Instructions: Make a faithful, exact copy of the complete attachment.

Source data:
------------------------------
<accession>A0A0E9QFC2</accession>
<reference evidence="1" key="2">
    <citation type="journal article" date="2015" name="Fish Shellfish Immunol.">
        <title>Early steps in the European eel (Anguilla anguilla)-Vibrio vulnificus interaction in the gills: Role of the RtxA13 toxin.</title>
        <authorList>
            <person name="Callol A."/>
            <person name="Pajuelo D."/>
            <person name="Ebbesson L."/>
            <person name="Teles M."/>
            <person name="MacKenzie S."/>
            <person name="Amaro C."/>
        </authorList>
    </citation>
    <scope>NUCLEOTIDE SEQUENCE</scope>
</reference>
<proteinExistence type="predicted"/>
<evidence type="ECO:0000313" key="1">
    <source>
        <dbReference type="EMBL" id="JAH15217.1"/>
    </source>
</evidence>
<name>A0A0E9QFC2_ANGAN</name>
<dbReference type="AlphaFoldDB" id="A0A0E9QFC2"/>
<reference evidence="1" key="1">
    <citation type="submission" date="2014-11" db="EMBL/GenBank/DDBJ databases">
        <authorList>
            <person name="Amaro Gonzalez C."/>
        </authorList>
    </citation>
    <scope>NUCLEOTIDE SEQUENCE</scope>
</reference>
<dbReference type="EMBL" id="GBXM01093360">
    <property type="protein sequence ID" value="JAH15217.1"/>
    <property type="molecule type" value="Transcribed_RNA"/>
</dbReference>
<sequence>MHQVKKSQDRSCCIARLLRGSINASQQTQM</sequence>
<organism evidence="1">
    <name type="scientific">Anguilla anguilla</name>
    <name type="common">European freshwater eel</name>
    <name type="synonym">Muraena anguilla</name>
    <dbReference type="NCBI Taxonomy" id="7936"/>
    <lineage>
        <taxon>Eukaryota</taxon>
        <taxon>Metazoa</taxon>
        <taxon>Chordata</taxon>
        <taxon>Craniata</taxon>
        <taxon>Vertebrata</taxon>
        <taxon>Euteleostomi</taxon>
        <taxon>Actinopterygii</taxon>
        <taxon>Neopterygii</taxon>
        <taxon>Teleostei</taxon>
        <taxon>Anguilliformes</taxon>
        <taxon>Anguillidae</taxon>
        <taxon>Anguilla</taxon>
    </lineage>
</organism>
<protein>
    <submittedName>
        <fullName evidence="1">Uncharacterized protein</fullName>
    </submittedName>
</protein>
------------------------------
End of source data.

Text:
<accession>A0A0E9QFC2</accession>
<reference evidence="1" key="2">
    <citation type="journal article" date="2015" name="Fish Shellfish Immunol.">
        <title>Early steps in the European eel (Anguilla anguilla)-Vibrio vulnificus interaction in the gills: Role of the RtxA13 toxin.</title>
        <authorList>
            <person name="Callol A."/>
            <person name="Pajuelo D."/>
            <person name="Ebbesson L."/>
            <person name="Teles M."/>
            <person name="MacKenzie S."/>
            <person name="Amaro C."/>
        </authorList>
    </citation>
    <scope>NUCLEOTIDE SEQUENCE</scope>
</reference>
<proteinExistence type="predicted"/>
<evidence type="ECO:0000313" key="1">
    <source>
        <dbReference type="EMBL" id="JAH15217.1"/>
    </source>
</evidence>
<name>A0A0E9QFC2_ANGAN</name>
<dbReference type="AlphaFoldDB" id="A0A0E9QFC2"/>
<reference evidence="1" key="1">
    <citation type="submission" date="2014-11" db="EMBL/GenBank/DDBJ databases">
        <authorList>
            <person name="Amaro Gonzalez C."/>
        </authorList>
    </citation>
    <scope>NUCLEOTIDE SEQUENCE</scope>
</reference>
<dbReference type="EMBL" id="GBXM01093360">
    <property type="protein sequence ID" value="JAH15217.1"/>
    <property type="molecule type" value="Transcribed_RNA"/>
</dbReference>
<sequence>MHQVKKSQDRSCCIARLLRGSINASQQTQM</sequence>
<organism evidence="1">
    <name type="scientific">Anguilla anguilla</name>
    <name type="common">European freshwater eel</name>
    <name type="synonym">Muraena anguilla</name>
    <dbReference type="NCBI Taxonomy" id="7936"/>
    <lineage>
        <taxon>Eukaryota</taxon>
        <taxon>Metazoa</taxon>
        <taxon>Chordata</taxon>
        <taxon>Craniata</taxon>
        <taxon>Vertebrata</taxon>
        <taxon>Euteleostomi</taxon>
        <taxon>Actinopterygii</taxon>
        <taxon>Neopterygii</taxon>
        <taxon>Teleostei</taxon>
        <taxon>Anguilliformes</taxon>
        <taxon>Anguillidae</taxon>
        <taxon>Anguilla</taxon>
    </lineage>
</organism>
<protein>
    <submittedName>
        <fullName evidence="1">Uncharacterized protein</fullName>
    </submittedName>
</protein>